We are encouraged at an early age to develop good habits. We are also creatures of habit. So I’ve been thinking about habits lately. Is it actually a good thing to cultivate habits or should we try to break free of them?
Obviously, if we’ve developed good habits, we should continue to engage in that kind of behavior, and certain habits are easily classified as good or bad. Smoking, for example, is a bad habit. I think even smokers would agree to that. Drinking to excess is another. Showing up late for work, neglecting to clean your bathroom, eating a lot of fast food: there are plenty of examples of bad habits.
And plenty of examples of good ones: practicing kindness and honesty, working hard, exercising.
But there are many other habits that aren’t as easily classified. We often tend to watch the same news channel, for example. Is that good or bad? Some would say that if you’re watching only Fox News or CNN, that’s bad, and they’re probably right.
We often tend to go to bed at the same time: most would say that’s a good thing. Getting into a regular routine helps us sleep better, which keeps us healthier both physically and mentally.
Of course, if our habit is to go to bed late and wake up early, that’s not good. If we get to bed by midnight and get up around six, we’re probably getting less than six hours of sleep. After a while, that catches up with us.
Another habit: we tend to check our phones or computers frequently during the day, looking for messages or new information, fearing we’ll be left out if we don’t keep on top of current events.
This can be good, allowing us to respond quickly to emergencies, but it also ties us to our technology in ways that don’t allow us to have a break. We’re always “on,” unable to relax, calm our minds and just be in the moment.
Habits are the body’s way of taking shortcuts. Everyone is lazy; everyone seeks to conserve energy. It’s one of the ways we survived and evolved to be what we are today. Any opportunity to save effort, the body pounces on. Habits result from that programming put into us.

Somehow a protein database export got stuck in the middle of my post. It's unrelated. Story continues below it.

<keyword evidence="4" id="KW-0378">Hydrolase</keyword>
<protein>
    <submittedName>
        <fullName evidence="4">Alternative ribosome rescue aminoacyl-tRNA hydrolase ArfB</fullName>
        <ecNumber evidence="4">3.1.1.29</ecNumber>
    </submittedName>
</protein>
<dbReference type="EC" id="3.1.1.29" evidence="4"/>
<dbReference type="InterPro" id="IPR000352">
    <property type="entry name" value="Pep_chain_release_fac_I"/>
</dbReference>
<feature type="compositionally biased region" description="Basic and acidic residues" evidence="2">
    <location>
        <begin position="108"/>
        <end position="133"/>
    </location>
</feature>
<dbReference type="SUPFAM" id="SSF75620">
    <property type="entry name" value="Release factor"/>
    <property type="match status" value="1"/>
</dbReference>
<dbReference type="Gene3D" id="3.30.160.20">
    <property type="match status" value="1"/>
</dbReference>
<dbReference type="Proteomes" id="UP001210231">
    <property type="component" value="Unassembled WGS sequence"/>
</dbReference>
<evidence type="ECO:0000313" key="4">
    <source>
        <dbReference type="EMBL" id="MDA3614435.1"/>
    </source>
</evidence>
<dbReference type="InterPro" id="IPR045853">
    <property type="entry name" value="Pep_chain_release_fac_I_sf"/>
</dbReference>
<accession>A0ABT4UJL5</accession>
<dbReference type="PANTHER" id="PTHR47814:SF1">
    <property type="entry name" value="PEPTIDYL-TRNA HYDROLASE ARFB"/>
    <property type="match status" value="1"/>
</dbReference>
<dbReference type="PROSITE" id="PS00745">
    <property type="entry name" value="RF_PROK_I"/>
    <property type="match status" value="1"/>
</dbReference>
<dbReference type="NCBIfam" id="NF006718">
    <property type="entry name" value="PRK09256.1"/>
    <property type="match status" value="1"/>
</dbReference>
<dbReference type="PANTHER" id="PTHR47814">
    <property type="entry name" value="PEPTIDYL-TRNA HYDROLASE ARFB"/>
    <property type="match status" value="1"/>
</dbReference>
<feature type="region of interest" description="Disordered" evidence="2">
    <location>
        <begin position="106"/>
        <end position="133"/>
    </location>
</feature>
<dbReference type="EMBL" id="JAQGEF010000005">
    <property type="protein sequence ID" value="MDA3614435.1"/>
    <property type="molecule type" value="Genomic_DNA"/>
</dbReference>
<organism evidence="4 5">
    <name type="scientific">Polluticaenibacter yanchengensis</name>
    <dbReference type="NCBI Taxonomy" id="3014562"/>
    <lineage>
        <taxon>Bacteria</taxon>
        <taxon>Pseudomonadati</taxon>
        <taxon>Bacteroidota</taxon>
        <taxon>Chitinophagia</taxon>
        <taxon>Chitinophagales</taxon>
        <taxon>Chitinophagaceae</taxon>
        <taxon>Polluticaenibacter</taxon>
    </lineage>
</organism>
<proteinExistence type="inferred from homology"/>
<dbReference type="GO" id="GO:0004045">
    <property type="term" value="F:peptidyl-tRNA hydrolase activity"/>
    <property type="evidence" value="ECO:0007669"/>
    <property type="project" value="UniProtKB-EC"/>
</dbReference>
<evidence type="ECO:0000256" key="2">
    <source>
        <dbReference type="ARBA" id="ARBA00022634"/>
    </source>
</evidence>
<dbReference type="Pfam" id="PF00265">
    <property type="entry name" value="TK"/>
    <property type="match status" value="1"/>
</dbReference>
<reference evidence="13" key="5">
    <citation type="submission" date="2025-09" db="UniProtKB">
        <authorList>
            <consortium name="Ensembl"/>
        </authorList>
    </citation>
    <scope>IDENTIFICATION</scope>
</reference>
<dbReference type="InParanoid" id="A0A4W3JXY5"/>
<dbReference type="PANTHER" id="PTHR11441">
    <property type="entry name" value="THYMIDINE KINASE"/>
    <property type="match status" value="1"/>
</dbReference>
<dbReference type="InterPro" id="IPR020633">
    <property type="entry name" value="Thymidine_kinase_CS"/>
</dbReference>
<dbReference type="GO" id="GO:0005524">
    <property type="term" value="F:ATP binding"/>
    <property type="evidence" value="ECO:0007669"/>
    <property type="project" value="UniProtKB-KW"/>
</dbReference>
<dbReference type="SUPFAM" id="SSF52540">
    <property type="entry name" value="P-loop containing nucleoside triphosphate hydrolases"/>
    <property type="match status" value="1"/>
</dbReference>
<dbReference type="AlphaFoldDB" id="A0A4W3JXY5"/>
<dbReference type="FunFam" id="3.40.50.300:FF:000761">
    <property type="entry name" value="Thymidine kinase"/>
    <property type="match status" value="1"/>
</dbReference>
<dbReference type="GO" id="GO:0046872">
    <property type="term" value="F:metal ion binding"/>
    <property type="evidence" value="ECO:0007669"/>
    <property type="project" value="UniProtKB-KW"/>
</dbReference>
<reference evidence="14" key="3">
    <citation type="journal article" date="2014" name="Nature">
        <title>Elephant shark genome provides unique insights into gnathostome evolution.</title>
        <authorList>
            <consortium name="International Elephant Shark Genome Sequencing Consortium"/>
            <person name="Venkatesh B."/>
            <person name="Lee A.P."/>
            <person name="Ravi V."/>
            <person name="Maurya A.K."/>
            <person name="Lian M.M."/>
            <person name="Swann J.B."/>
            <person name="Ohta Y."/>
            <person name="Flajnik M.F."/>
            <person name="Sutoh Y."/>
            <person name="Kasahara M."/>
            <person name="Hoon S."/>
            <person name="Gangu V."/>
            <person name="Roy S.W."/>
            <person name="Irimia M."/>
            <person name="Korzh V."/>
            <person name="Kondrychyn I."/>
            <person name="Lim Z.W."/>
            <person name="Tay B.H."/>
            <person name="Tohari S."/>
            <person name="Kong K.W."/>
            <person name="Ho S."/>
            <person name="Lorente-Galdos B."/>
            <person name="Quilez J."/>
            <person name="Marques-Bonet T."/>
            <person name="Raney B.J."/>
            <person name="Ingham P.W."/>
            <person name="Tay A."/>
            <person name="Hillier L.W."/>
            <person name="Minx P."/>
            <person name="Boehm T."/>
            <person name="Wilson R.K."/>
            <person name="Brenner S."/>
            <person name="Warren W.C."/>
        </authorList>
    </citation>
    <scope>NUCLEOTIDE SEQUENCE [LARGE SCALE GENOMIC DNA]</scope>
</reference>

So when habits are good or at least not bad, we ought to continue pursuing them, and when habits are bad, we ought to try to free ourselves of them. For habits that are neither good nor bad, just actions to which we’ve become accustomed, there are benefits to be had from continuing them and benefits we accrue when we break them.
Always taking the same route on our after-dinner walk, for example, allows our brains to become distracted, to think about other matters. It provides the opportunity to focus on challenges at work or at home without having to expend mental energy on where we’re going, to find creative solutions to whatever might be troubling us.
On the other hand, taking a new path allows us to see things we haven’t encountered before, or at least not often. This can encourage creativity just as much as taking our standard route. It can open our eyes to possibilities we’d never before considered.
The solution? A mix of following habit and breaking it, never getting too caught up in one or the other.
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